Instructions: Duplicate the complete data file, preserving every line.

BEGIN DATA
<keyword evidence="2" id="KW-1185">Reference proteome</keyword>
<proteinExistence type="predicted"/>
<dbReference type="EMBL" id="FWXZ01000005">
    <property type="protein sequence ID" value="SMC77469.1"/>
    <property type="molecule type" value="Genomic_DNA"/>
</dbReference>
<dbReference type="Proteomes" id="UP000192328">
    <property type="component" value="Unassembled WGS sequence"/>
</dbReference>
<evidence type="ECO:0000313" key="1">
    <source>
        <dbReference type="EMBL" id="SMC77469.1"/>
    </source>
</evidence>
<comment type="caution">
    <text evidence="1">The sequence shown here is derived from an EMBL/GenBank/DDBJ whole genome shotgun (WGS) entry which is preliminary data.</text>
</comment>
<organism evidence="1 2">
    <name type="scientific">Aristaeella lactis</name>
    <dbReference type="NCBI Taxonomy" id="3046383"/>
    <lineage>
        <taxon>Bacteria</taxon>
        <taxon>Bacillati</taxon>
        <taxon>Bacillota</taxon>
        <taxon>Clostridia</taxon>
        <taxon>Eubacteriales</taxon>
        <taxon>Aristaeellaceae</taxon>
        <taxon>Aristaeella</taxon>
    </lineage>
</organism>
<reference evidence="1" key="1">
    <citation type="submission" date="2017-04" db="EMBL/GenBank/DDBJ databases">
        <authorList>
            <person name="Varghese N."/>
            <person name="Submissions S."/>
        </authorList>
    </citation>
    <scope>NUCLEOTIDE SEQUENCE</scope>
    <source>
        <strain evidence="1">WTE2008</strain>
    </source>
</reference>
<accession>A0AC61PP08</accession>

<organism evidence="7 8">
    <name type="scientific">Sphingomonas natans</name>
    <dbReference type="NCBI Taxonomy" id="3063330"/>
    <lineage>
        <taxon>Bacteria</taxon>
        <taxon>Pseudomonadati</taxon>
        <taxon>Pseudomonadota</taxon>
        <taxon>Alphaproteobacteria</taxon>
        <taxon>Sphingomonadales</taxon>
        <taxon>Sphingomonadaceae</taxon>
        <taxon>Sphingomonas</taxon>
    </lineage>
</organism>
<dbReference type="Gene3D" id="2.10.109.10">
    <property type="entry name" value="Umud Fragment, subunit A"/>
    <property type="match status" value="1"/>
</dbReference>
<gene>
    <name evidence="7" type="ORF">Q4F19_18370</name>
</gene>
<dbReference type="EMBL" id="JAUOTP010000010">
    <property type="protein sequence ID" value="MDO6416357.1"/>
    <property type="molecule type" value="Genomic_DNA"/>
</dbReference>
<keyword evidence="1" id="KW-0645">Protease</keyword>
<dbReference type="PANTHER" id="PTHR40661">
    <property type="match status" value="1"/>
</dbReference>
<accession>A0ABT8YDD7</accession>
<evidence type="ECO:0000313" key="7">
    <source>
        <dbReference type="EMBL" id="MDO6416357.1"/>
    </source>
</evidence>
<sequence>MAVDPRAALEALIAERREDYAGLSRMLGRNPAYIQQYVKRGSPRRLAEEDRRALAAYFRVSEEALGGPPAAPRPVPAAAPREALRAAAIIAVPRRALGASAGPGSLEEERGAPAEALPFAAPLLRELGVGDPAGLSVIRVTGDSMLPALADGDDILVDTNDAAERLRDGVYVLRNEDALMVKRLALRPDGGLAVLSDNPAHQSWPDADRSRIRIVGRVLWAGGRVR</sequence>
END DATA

<keyword evidence="2" id="KW-1185">Reference proteome</keyword>
<proteinExistence type="predicted"/>
<dbReference type="EMBL" id="FWXZ01000005">
    <property type="protein sequence ID" value="SMC77469.1"/>
    <property type="molecule type" value="Genomic_DNA"/>
</dbReference>
<dbReference type="Proteomes" id="UP000192328">
    <property type="component" value="Unassembled WGS sequence"/>
</dbReference>
<evidence type="ECO:0000313" key="1">
    <source>
        <dbReference type="EMBL" id="SMC77469.1"/>
    </source>
</evidence>
<comment type="caution">
    <text evidence="1">The sequence shown here is derived from an EMBL/GenBank/DDBJ whole genome shotgun (WGS) entry which is preliminary data.</text>
</comment>
<organism evidence="1 2">
    <name type="scientific">Aristaeella lactis</name>
    <dbReference type="NCBI Taxonomy" id="3046383"/>
    <lineage>
        <taxon>Bacteria</taxon>
        <taxon>Bacillati</taxon>
        <taxon>Bacillota</taxon>
        <taxon>Clostridia</taxon>
        <taxon>Eubacteriales</taxon>
        <taxon>Aristaeellaceae</taxon>
        <taxon>Aristaeella</taxon>
    </lineage>
</organism>
<reference evidence="1" key="1">
    <citation type="submission" date="2017-04" db="EMBL/GenBank/DDBJ databases">
        <authorList>
            <person name="Varghese N."/>
            <person name="Submissions S."/>
        </authorList>
    </citation>
    <scope>NUCLEOTIDE SEQUENCE</scope>
    <source>
        <strain evidence="1">WTE2008</strain>
    </source>
</reference>
<accession>A0AC61PP08</accession>

<organism evidence="7 8">
    <name type="scientific">Sphingomonas natans</name>
    <dbReference type="NCBI Taxonomy" id="3063330"/>
    <lineage>
        <taxon>Bacteria</taxon>
        <taxon>Pseudomonadati</taxon>
        <taxon>Pseudomonadota</taxon>
        <taxon>Alphaproteobacteria</taxon>
        <taxon>Sphingomonadales</taxon>
        <taxon>Sphingomonadaceae</taxon>
        <taxon>Sphingomonas</taxon>
    </lineage>
</organism>
<dbReference type="Gene3D" id="2.10.109.10">
    <property type="entry name" value="Umud Fragment, subunit A"/>
    <property type="match status" value="1"/>
</dbReference>
<gene>
    <name evidence="7" type="ORF">Q4F19_18370</name>
</gene>
<dbReference type="EMBL" id="JAUOTP010000010">
    <property type="protein sequence ID" value="MDO6416357.1"/>
    <property type="molecule type" value="Genomic_DNA"/>
</dbReference>
<keyword evidence="1" id="KW-0645">Protease</keyword>
<dbReference type="PANTHER" id="PTHR40661">
    <property type="match status" value="1"/>
</dbReference>
<accession>A0ABT8YDD7</accession>
<evidence type="ECO:0000313" key="7">
    <source>
        <dbReference type="EMBL" id="MDO6416357.1"/>
    </source>
</evidence>
<sequence>MAVDPRAALEALIAERREDYAGLSRMLGRNPAYIQQYVKRGSPRRLAEEDRRALAAYFRVSEEALGGPPAAPRPVPAAAPREALRAAAIIAVPRRALGASAGPGSLEEERGAPAEALPFAAPLLRELGVGDPAGLSVIRVTGDSMLPALADGDDILVDTNDAAERLRDGVYVLRNEDALMVKRLALRPDGGLAVLSDNPAHQSWPDADRSRIRIVGRVLWAGGRVR</sequence>